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  • Writer's pictureMegan Stuke

Entry Ramps - Trafficking's Powerful Stories

When I speak to community groups about the services of The Willow, I rattle off a laundry list of things we do. "Shelter, court advocacy, support to kids in foster care, safety planning, support groups, human trafficking program, youth prevention..." and the list goes on. Inevitably someone will stop me and say "Wait, what? Is human trafficking really a thing around here?"

Yes, it's a thing, but it's probably not what you think it is.

This was a central point of the message Rebecca Bender delivered to two different audiences in Lawrence this week. Rebecca is a survivor of trafficking who mentors survivors, speaks nationally to help raise awareness and understanding of trafficking, and has written two books and a toolkit on the subject. 

The Douglas County Human Trafficking Task Force, with funding from The Kansas Attorney General's Office, collaborated to bring Rebecca to Lawrence as a culmination of Human Trafficking Awareness month. Almost 300 community members, leaders, and partners gathered at The Library and at The Cider Gallery for one of two of Rebecca's riveting presentations.

Rebecca asked the audience to consider mythology around trafficking. She explained that we have an image of a young girl who has been "snatched" by a trafficker, bound on a dirty mattress and forced into sexual servitude. We have ideas about vans full of immigrant women or runaways being trucked around the country. And while these things can and do happen, they are very much not the norm in the 3 billion dollar industry that is trafficking in this country.

Trafficking begins with one of these three things: Force, Fraud, or Coercion. In Rebecca's case, her trafficker groomed her and tricked her into moving to Las Vegas. He didn't force her - but he did fraudulently coerce her. He promised her a life, a family, and support for her and her young daughter. He claimed to work in the music industry, and "dated" her for six months before forcing her into a world she knew nothing about, states away from her family and friends.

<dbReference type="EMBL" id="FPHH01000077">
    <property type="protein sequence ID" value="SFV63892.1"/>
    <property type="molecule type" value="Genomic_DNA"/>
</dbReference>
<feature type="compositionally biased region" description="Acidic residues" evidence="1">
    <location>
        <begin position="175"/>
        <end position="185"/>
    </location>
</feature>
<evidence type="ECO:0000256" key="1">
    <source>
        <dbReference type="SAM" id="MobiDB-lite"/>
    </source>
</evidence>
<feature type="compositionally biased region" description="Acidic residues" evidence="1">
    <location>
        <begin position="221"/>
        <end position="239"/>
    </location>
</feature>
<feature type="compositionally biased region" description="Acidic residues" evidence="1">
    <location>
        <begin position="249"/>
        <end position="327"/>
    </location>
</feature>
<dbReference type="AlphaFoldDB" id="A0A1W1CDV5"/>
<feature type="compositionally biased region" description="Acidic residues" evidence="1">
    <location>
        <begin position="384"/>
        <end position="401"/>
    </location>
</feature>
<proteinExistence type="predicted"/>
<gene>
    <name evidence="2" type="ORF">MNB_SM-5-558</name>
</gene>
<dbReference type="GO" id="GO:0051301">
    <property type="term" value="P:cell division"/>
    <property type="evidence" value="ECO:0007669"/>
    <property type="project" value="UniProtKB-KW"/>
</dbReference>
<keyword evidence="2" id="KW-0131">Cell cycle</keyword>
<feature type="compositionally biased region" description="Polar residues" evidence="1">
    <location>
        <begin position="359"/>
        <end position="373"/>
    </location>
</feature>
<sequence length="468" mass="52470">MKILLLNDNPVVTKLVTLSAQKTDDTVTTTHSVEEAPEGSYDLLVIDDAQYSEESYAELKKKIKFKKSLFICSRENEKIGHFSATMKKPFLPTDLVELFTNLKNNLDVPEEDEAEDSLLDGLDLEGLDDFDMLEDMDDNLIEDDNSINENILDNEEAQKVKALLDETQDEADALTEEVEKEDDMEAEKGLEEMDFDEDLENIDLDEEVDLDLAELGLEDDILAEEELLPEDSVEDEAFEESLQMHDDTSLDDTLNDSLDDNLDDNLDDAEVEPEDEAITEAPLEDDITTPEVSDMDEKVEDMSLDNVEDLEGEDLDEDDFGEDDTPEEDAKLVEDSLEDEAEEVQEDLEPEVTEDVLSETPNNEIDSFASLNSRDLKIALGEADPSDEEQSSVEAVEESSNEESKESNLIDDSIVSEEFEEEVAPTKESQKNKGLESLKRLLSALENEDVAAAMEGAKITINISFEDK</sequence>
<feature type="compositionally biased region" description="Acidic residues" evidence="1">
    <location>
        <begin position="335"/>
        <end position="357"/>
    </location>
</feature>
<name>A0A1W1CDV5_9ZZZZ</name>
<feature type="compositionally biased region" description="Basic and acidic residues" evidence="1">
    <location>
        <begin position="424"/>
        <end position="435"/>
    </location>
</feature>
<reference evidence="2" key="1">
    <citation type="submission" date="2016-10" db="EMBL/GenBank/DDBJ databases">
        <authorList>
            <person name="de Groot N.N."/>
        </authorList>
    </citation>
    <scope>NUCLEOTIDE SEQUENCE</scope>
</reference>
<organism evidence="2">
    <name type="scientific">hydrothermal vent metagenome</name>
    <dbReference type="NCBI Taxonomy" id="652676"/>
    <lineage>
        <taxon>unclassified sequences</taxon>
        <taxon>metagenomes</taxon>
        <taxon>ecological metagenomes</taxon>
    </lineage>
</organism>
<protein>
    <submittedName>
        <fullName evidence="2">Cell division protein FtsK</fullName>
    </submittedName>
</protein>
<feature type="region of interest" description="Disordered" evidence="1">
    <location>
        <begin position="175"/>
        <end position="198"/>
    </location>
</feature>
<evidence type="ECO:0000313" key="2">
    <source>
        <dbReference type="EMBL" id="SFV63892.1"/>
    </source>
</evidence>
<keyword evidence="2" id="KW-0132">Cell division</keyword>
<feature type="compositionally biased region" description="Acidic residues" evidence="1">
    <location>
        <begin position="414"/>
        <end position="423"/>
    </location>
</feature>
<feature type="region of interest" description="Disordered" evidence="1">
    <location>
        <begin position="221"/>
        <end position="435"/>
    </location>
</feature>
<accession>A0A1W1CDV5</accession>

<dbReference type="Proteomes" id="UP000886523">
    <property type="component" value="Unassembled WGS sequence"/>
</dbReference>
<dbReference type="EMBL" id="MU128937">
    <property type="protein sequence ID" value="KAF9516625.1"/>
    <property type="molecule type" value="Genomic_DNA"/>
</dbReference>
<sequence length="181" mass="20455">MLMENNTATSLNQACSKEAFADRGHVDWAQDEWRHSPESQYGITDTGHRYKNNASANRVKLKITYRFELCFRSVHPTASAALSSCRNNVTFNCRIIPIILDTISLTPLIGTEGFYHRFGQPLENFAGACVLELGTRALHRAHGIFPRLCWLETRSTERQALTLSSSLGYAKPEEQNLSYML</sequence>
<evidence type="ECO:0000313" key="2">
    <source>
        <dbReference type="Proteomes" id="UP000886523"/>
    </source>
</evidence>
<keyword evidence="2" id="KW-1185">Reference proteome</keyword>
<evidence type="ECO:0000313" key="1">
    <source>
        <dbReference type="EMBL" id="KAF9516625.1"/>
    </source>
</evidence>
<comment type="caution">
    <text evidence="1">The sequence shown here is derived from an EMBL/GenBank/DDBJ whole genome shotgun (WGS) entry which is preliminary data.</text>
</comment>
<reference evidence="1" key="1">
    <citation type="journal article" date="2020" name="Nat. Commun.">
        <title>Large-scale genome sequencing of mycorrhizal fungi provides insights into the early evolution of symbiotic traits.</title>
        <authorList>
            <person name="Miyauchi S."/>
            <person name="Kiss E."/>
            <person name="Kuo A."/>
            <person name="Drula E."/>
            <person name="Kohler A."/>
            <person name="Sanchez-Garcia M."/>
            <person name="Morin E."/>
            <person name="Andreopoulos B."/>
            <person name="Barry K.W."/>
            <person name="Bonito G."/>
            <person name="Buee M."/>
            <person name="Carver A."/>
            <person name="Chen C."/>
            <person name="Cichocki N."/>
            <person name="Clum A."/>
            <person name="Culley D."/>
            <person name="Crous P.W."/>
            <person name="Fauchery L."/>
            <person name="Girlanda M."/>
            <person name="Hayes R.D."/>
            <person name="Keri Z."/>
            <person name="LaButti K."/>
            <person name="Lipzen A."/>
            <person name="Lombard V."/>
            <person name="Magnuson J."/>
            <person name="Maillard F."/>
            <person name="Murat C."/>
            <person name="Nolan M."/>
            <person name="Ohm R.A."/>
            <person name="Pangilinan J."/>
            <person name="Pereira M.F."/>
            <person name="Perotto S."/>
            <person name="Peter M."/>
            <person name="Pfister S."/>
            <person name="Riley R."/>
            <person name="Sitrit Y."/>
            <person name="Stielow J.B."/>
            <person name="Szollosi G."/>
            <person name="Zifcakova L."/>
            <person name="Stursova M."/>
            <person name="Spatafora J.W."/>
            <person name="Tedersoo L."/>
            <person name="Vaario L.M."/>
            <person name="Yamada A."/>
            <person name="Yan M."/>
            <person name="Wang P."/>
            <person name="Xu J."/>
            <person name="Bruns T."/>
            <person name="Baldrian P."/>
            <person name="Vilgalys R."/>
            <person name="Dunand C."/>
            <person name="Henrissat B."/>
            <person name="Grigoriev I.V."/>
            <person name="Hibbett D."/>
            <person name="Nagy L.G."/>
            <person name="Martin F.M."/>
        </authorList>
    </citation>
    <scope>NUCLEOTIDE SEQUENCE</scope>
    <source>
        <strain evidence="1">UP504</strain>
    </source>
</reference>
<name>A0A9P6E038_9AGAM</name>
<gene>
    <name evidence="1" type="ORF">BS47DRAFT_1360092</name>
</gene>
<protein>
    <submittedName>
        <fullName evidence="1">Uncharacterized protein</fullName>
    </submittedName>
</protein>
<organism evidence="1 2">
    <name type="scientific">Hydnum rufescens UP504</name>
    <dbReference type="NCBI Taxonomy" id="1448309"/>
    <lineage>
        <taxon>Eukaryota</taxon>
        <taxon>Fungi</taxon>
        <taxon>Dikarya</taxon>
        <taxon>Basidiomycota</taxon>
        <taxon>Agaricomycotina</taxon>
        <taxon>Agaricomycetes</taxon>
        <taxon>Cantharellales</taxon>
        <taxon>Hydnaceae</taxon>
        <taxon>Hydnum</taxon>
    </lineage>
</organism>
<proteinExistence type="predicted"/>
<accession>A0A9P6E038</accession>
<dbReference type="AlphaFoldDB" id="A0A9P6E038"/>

Traffickers are experts in identifying vulnerabilities and exploiting them. People can be trafficked by their partners, parents, aunts, uncles, landlords, and other individuals who have promised safety and then used that vulnerability against the victim. Traffickers have discovered that a human body is a commodity that doesn't have to be replenished. A trafficker can sell a person over and over and over again, unlike a drug or other product that has to be procured.

The Willow served over 50 victims of human trafficking last year. The state of Kansas had over 500 identified victims. These numbers do not reflect the scale of the problem, though. Victims are brainwashed, threatened, and beaten into silence. Often, they are minors, but always, they are vulnerable.

Bender shared her story and enlightened her audience regarding the truth about trafficking. She showed us how prostitution is rarely a business someone enters into willingly or without exploitation. She challenged us to find a way to be part of the solution. She offers a free tool online to help folks who are interested find "their lane" - a path to helping the effort in fighting human trafficking. We all have something to offer. We can ALL help. If you need assistance in discovering how visit her website at

We are so grateful for our partners and The Office of the Attorney General for helping us make this day happen in Lawrence, KS. Hearts and eyes were opened. Progress is happening. Willow staff is happy to visit with you, your business, or your organization about our work to end human trafficking in Douglas, Franklin, and Jefferson counties. Reach out to me at to schedule a meeting or presentation.

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